The Families First Coronavirus Response Act (“FFCRA”) was passed by Congress and signed into law on March 18, 2020 in response to rapidly changing employment law conditions related to the COVID-19 pandemic. The Act takes effect on April 1, 2020 and lasts until December 31, 2020. The U.S. Department of Labor has already issued some guidance on the new law. The FFCRA also has a poster requirement.
There are several related subject matters covered by the new law, including an expansion of the Family and Medical Leave Act (“FMLA”), requirements for emergency paid sick leave, financial support for stabilization of state unemployment programs, and new tax credits for employers to offset the costs of new mandatory paid family leave and paid sick leave, as well as other provision such as free testing for COVID-19. At the state level, Minnesota Governor Tim Walz has also issued a number of executive orders related to the pandemic, including accelerated unemployment benefits, so the legal landscape for Minnesota employers has changed quickly.
The Emergency Family and Medical Leave Expansion Act
The Emergency Family and Medical Leave Expansion Act (“EFMLEA”) is a temporary amendment of the FMLA, 29 U.S.C. Section 2601 et seq. The EFMLEA provides a new leave entitlement for an “employee [who] is unable to work (or telework) due to a need for leave to care for the son or daughter under 18 years of age of such employee if the school or place of care has been closed, or the child care provider of such son or daughter is unavailable, due to a public health emergency.”
The EFMLEA amendments are counter-intuitive for those already familiar with the FMLA. The original FMLA provides up to 12 weeks of unpaid leave for employees with a serious medical condition who have worked at least 12 months for an employer with 50 or more employees. For the limited purpose of leave related to a public health emergency, the EFMLEA applies only to any employer with “fewer” than 500 employees, making it perhaps the first employment law in the history of the United States to impose more burdensome requirements on small employers as compared to larger employers. In order to be eligible for public health emergency leave, an employee need only have worked for the employer for 30 calendar days, which is a significant contrast to the 12-month requirement under the FMLA. The first ten days of public health emergency leave are unpaid, just as under the FMLA. After that, however, the employee is entitled to be paid two-thirds of his or her regular rate of pay, capped at $200 per day and $10,000 total. The Act allows an employee to “substitute” any accrued vacation leave, personal leave, or medical or sick leave for unpaid leave. Under the FMLA, employees may use these types of paid leave concurrently with FMLA leave. Whether “substitution” is different than concurrent may need to be clarified through regulatory interpretation.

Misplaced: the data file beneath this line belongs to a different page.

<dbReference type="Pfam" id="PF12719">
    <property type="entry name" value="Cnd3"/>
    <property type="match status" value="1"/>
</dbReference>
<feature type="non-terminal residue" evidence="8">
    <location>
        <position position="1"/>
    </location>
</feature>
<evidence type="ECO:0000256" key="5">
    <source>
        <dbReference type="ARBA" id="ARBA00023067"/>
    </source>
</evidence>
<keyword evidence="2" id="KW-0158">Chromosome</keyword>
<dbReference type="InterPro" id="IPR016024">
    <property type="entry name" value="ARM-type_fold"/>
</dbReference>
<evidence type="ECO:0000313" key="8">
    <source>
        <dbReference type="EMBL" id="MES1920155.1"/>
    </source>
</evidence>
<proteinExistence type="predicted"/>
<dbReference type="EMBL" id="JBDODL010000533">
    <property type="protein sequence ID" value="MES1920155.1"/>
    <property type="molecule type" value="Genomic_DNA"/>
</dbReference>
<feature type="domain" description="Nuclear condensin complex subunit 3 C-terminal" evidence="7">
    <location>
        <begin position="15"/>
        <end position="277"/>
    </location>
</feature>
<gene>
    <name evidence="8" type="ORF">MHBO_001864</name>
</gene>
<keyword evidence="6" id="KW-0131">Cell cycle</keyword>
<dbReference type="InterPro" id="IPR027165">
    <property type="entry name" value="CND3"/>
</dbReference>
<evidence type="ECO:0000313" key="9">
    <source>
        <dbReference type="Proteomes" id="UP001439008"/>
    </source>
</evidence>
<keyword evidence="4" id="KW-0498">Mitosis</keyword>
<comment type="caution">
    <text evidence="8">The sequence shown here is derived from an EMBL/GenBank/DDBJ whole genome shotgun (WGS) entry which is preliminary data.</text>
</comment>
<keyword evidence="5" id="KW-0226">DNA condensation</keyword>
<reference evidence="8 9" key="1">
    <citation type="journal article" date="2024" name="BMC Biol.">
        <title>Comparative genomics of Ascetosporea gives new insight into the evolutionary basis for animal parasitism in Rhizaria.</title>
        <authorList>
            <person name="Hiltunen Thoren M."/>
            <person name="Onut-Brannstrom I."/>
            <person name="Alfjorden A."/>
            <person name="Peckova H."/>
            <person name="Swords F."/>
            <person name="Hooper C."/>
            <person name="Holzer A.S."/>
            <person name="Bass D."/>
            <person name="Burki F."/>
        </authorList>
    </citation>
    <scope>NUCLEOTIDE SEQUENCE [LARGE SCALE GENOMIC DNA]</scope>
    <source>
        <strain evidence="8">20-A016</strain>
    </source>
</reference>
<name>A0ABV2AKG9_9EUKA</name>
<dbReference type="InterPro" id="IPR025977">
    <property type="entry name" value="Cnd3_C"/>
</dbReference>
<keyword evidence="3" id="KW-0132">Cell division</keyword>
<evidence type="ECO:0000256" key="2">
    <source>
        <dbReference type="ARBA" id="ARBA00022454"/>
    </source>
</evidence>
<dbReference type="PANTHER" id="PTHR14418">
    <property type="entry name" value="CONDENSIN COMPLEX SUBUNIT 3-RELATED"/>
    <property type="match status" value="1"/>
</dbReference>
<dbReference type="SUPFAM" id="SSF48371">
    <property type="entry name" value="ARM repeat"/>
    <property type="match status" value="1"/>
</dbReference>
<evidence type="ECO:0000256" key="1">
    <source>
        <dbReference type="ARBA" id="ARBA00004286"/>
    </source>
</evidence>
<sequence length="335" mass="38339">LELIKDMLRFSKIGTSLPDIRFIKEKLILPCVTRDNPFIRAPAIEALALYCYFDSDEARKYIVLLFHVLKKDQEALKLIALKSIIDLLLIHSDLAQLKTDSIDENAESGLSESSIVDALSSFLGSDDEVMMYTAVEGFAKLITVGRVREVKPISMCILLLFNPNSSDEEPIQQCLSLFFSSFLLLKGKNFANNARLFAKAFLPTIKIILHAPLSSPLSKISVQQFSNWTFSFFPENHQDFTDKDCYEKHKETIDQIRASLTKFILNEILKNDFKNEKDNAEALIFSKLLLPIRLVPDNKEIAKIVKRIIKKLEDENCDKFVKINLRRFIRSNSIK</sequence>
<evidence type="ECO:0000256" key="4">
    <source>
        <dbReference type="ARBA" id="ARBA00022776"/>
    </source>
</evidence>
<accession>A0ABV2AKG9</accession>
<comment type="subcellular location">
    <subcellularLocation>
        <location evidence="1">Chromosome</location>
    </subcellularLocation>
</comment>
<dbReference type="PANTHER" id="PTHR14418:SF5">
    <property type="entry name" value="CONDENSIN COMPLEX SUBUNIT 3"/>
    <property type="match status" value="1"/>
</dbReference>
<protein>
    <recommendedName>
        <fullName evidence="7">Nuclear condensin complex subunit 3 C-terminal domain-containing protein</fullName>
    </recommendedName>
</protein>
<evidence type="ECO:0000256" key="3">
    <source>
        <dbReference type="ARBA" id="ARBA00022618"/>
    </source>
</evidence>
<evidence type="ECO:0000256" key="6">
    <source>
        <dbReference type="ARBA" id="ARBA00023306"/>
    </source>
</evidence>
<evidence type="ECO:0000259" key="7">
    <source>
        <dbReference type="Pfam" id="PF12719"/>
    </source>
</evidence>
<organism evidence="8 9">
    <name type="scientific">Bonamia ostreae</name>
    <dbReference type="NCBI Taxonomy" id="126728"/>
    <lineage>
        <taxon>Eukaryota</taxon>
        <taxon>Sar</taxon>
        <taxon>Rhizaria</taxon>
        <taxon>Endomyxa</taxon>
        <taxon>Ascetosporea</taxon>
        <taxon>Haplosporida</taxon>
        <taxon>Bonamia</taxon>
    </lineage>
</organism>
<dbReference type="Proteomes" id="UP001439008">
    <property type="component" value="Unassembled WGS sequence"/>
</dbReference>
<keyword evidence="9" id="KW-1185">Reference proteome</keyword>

The primary purpose of the original FMLA is to ensure that an employee out on leave is restored to his or her position upon return. The EFMLEA modifies the scope of this protection for employees on public health emergency leave. Employers with fewer than 25 employees are exempt if the position that the employee held has been eliminated as a result of the public health emergency and the employer makes reasonable efforts to find an equivalent position. Of course, if a position has truly been eliminated no employer of any size is required to retain an employee in that position under the FMLA, so the exemption seems unnecessary. The Act also allows the Department of Labor to exclude certain health care providers and emergency responders from the definition of eligible employee.
The Emergency Paid Sick Leave Act
The Emergency Paid Sick Leave Act (“EPSLA”) is another provision of the FFCRA and is the first federal law ever to require paid sick leave for private sector employees. Like the EFMLEA, the EPLSA only applies to employers with fewer than 500 employees. The EPLSA requires covered employers to provide employees with up to 80 hours of paid sick leave if the employee is unable to work or telework for any of the following reasons:
(1) The employee is subject to a federal, state, or local quarantine or isolation order related to COVID-19.
(2) The employee has been advised by a healthcare provider to self-quarantine due to concerns related to COVID-19.
(3) The employee is experiencing symptoms of COVID-19 and seeking a medical diagnosis.
(4) The employee is caring for an individual who is subject to an order as described in (1) or has been described in (2).
(5) The employee is caring for the employee’s son or daughter if the son or daughter’s school or place of care has been closed, or the child care provider of such son or daughter is unavailable, due to COVID-19 precautions.